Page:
A physician network claimed that a hospital group used confidential information it obtained from their business relationship to set up a competing network.
A physician network claimed that the defendant, a hospital group, used confidential information on physician rates it obtained from their business relationship to set up a competing physician network. Counsel for the defendant retained Cornerstone Research and Kate Bundorf of Stanford University to evaluate liability and damages.
In her testimony, Professor Bundorf opined that the disputed information had limited value to defendants. Moreover, defendant’s decision to set up a new physician network would increase competition in the market for capitated physician services.
Professor Bundorf opined that the defendant had access to the disputed information from several sources. As a major health organization, it had substantial information about physician market rates and dynamics from its own business operations. In addition, the disputed information is extensively discussed in academic and trade literature.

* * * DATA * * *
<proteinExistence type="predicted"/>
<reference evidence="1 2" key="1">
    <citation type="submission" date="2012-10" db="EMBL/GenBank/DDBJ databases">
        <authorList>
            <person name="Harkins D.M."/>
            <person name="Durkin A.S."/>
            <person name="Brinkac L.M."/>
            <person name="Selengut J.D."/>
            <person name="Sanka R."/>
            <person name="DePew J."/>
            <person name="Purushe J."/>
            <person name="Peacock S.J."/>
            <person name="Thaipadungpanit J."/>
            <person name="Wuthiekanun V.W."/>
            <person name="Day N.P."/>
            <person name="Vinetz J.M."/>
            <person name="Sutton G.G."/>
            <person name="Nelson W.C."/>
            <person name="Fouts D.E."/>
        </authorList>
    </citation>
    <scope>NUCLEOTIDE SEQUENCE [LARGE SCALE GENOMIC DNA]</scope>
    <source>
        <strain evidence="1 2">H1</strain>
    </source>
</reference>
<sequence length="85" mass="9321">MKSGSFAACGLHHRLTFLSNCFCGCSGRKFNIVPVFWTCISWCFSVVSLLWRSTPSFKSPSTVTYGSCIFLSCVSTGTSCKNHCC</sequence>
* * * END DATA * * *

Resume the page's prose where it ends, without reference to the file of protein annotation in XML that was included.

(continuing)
In her testimony, Professor Bundorf also opined that the information had limited value because it did not allow the defendant to reconstruct a per-member per-month (capitated) payment to the network. These rates depend on the geographic area of the services covered by each health plan, and are subject to changing market conditions.
Lastly, Professor Bundorf opined that the defendant’s decision to form a new network would increase competition in the market for capitated physician services. A competing physician network potentially would allow health plans to negotiate lower rates for capitated contracts and require networks to offer more favorable terms to attract and retain affiliated physicians. Additionally, this could lead to greater vertical integration between hospitals and physicians in the local market.
Professor Bundorf testified in deposition. The case settled before trial.